Almost two years after gunmen in a tricycle opened fire on 9 female health workers on routine immunization in Kano metropolis, their killers have not been found and prosecuted. The Friday, February 9attacks left two women dead at FilinKashuhealth centre and seven at HayenHotoro. No doubt the incidents and the failure of the police to bring the killers to justice were a major setback in Nigeria’s renewed campaign against polio.
Nobody or organization claimed responsibility for the murders then. However, not long before the young women’s killing, gunmen believed to be elements in the violent Boko Haram sect had attacked the convoy of the historical city’s late emir, Alhaji Ado Bayero. And a day before then, a man had gone on radio to denounce the immunization exercise aimed at saving vulnerable to affliction by the wild polio virus. The Kano State Government countered, saying the man was wrong. But in a society very distrusting of government, its statement went largely ignored.
Reacting to the Friday killings, the state’s then Commissioner of Health, Dr.AbubakarLabaran, said it was “sad” that gunmen targeted the female health workers. The Nigerian Medical Association (NMA), in a statement, described the killings as “cruel murders”. On his own part, Speaker, House of Representatives, AlhajiAminuTambuwal, said the killings were “barbaric and inhuman” and “meant to instil fear in residents with a view to stopping the immunisation exercise.” A presidential spokesman said President Goodluck Jonathan had extended “commiserations” to families of the victims and vowed to ensure “total eradication of polio from Nigeria” in spite of the current setback.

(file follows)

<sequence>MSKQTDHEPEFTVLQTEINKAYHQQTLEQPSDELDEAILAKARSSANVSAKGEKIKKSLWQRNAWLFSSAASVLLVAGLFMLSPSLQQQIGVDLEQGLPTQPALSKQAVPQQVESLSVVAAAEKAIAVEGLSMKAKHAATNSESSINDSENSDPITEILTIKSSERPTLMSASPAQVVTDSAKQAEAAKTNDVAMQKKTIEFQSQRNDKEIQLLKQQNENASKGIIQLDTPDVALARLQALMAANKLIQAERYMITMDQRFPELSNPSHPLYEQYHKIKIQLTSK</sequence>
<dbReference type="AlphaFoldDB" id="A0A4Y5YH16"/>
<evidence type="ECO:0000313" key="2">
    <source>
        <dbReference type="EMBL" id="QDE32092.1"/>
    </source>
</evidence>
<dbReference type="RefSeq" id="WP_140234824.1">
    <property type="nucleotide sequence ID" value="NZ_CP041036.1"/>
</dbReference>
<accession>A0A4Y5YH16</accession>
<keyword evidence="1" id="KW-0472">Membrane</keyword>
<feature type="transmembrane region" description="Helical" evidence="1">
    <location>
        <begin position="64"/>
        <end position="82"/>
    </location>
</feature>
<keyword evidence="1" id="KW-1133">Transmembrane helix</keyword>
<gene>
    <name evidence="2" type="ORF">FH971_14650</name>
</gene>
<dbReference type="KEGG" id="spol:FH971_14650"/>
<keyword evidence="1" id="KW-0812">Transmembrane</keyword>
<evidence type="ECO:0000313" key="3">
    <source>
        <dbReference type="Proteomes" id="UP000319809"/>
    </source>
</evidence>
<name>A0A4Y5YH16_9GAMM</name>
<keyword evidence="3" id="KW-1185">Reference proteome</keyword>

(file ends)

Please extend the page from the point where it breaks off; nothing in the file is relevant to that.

We welcome the prompt condemnation in official quarters of this handiwork of the forces of evil. The young women killed in Kano were the heroines of the effort at eradicating polio in the North which has made Nigeria one of only three countries in the world where polio has remained endemic. They were the “foot soldiers” in a must-winwar to save the lives of endangered children in this part of the country.
There are many reasons why the killers of those women and their sponsors must be brought to book quickly. If they are not, unarmed women who today drive the frontline war against polio and other child killer diseases including smallpox will be driven off the streets and health centres will shut down, not only in Kano but the entire North. Now if this is the case, we shall no sooner be back to 2003. That was the year that some Kano clerics mounted a sustained campaign aimed at portraying the polio vaccine as a birth control drug. The impact was that resistance to immunization increased and polio which was all but eradicated in Nigeria bounced back with a vengeance.
That year’s reversal of the gains of the campaign forced a change in strategy by the government and its foreign donors. They resolved to make use of local traditional rulers and community leaders, ignored before, to drive the programme. Now the prevalence rate in the North is dropping again, but old enemies are resurfacing. The attacks in Kano polio were just their first salvoes. More are likely to come. This is why the perpetrators must be fetched out fast and made to face the music.